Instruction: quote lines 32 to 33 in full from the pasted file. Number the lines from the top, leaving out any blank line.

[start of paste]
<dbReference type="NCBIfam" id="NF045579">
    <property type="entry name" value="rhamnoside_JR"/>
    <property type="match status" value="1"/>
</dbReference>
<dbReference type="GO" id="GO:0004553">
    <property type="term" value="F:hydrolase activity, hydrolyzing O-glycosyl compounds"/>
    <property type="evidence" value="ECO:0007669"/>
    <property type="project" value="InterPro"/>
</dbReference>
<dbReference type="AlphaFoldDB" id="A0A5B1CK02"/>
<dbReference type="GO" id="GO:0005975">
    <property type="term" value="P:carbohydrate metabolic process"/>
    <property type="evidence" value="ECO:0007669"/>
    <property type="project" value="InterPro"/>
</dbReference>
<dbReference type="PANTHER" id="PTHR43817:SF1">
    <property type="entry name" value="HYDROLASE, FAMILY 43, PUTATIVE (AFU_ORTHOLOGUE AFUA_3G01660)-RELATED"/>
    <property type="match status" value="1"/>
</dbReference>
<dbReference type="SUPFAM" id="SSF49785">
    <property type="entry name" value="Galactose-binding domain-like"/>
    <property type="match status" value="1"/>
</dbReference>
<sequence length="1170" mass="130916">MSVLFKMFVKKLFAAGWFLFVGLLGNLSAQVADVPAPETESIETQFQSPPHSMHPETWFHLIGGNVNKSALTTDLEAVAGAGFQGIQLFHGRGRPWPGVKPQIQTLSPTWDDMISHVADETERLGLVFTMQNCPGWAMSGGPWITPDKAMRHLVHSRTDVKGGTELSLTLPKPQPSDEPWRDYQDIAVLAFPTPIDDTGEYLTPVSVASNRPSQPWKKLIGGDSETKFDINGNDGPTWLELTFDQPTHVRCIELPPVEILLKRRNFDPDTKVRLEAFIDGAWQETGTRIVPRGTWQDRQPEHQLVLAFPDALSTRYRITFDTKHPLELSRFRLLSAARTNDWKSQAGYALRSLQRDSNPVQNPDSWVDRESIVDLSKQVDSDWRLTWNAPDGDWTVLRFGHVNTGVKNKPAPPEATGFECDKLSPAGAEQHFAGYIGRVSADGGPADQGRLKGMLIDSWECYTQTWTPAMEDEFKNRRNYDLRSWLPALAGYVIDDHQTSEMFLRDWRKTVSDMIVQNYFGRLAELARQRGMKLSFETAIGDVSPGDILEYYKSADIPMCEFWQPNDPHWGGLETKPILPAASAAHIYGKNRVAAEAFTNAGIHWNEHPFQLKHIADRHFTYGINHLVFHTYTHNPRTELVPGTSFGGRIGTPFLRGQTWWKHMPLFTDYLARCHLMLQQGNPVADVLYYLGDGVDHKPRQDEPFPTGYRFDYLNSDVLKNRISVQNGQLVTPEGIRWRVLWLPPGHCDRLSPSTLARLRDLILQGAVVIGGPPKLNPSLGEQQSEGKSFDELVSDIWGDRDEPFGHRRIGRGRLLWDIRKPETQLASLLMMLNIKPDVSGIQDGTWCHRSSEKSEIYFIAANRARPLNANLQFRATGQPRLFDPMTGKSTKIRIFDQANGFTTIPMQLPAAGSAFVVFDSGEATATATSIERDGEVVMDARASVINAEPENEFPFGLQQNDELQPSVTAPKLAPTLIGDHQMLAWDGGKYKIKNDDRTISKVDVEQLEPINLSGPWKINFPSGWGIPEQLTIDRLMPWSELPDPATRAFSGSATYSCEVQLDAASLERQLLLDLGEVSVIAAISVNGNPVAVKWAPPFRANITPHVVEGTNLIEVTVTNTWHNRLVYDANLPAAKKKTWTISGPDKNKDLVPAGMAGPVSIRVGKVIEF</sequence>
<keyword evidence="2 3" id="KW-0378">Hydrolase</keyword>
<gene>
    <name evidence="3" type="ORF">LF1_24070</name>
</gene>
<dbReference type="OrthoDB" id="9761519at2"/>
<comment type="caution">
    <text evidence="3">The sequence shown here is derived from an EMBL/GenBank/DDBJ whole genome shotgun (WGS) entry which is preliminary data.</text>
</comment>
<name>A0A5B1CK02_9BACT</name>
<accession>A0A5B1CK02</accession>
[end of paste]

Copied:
</comment>
<name>A0A5B1CK02_9BACT</name>